South Africa is in a national lockdown because of Covid-19, in which, among others, the restrictions are that, without any valid reason, sworn by a piece of paper, no citizen should be wandering on the street. Soldiers and police have been deployed to keep, if not insist, on order. This reads like the beginning of an apocalyptic novel yet it is not. This is the moment we are in. A moment of forced solitude. A moment that is beginning to gnaw at our patience.
It is now day fifteen of the initial twenty-one-day lockdown, and President Cyril Ramaphosa has just announced a two-week extension.
The days have turned into hours, hours into minutes and a minute is now as long as a second was only a few weeks ago. An entire day, as Paul Kalanithi writes in When Breath Becomes Air, becomes consumed by a single plan.
Or, as Anne Michaels writes in Fugitive Pieces, days are as slow as dream time.
One day, the single plan was to take a picture of a blanket cover left by the door that leads to the balcony. In the morning, starting around eight, until midday, the sun permeates the window in the lounge, and escapes through the balcony door. That morning, the sunrays caught the blanket cover on its corners, framing the torn bits, the visible white thread.
Another day, rummaging through the bookshelf and books on the floor, to find texts on cities, precisely, on how cities function in a lockdown, and how that differs to the old everyday. The search wasn’t only to find texts that described these empty lockdown cities, offering a new cartography, new architecture, new markets, new off-ramps, but to find a new vocabulary for the new city.
Of all the literature that has been written about Johannesburg, none reckons with the present times, the empty city, the city in isolation. From Kgebetli Moele, to Phaswane Mpe, to Ivan Vladislavić, to Nozizwe Jele, to Miriam Tlali, the protagonists are moving, leaving their houses, to see to plans, to see to their jobs, actions in which they are charged by their personhood, and a sense of urgency. There is another reading here, in these same texts, that captures the current times we live in, this self-isolation, this lockdown: If any place says lonely, it is a crowded city, but its sleight of hand is that it convinces us that we’re not alone.
Now, this isolation is impossible to deny, and we turn to ourselves, to stare into our souls, because there is nothing to shield it. It is such that to overcome this period, we might have to replenish our repertoire of self-entertainment. We’ll find solitude in photographs, familiarity in novels, beauty in poetry.
And so, to invent a new vocabulary, to write of the new city, to contend with our economic differences, our domestic refuge and violence, our architectural realities, we can turn to literature, to make peace with the new world, or to find something else, the makings of a world we used to know.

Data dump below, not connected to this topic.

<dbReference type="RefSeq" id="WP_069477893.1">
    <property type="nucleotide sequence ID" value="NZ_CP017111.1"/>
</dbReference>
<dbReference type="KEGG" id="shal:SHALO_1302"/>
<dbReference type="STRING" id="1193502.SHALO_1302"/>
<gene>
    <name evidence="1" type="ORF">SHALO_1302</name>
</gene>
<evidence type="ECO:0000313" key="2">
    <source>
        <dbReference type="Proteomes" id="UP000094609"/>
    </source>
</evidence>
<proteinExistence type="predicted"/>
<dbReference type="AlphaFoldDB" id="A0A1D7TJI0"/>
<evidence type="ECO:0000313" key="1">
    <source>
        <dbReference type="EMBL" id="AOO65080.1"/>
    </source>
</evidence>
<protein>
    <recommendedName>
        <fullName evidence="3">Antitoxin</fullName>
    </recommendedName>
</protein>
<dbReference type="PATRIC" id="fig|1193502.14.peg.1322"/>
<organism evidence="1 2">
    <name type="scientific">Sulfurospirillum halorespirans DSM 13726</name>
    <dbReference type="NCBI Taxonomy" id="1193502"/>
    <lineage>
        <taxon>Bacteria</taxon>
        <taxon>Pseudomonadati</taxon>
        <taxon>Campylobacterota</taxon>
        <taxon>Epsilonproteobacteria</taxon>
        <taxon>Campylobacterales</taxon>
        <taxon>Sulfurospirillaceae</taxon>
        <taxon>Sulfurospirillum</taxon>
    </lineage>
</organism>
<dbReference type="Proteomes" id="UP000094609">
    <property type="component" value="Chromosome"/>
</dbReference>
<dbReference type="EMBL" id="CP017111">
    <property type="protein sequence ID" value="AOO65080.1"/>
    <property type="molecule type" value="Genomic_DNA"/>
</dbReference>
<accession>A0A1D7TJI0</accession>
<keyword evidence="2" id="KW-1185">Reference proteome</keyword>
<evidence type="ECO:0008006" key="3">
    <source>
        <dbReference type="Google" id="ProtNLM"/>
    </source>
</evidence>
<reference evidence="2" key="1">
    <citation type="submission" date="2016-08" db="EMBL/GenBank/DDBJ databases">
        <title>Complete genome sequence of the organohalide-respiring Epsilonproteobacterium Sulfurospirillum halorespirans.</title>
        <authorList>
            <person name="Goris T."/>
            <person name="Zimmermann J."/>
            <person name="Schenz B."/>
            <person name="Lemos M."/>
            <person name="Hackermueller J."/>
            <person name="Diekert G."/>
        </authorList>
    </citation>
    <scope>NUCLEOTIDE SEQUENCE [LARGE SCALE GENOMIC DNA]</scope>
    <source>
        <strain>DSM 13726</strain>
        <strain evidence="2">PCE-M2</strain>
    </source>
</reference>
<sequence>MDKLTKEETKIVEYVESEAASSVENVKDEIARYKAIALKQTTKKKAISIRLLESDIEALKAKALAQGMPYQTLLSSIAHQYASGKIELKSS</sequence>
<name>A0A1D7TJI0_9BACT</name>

In an article in the National Geographic, May 2019 issue: urban life involves ‘the trade-off between individual freedom and community interests, and the trade-off between social ties and anonymity’. Except that at this moment the trade offs are gone. Urban life is bureaucratic and state enforced. It is not of our own will. It is not us immersing ourselves into solitude. We’re not carving a world in which birds chirp, highways are silent, and there is nothing to do. We are prisoners of it. The very thing that we spend our lives seeking, escaping the chaotic city, is the very thing we want to escape from, into some kind of disorder. What then? Well, there is always literature. There are always old words, and the new, unwritten—that which this lockdown is inspiring.
Throughout history, many cities have been rebuilt more than once, Tokyo, twice, first after the 1923 Great Kanto earthquake and again after the city was bombed in World War II. Christchurch, after the earthquake. Chicago, after the fire. Writing a city rebuilds it. Whatever writing emerges from this moment will be an attempt to build a new city. Now, more than ever, the familiarity of places, faces, architectures, topography, will return to us in great detail. In this time, we might even remember the places we don’t like, and wonder, perhaps, if we were patient enough, if we had tried enough, we could have seen their beauty.
At a time yet unknown, the city of Johannesburg will return to normal, altered in small ways, largely remaining the same. We are now at the place where bravery, to face these days of isolation, turns to despair. May it not. May bravery endure, however thinly, until the last day.
- Lidudumalingani is a writer, filmmaker and photographer, and winner of the 2016 Caine Prize. Follow him on Instagram and Twitter.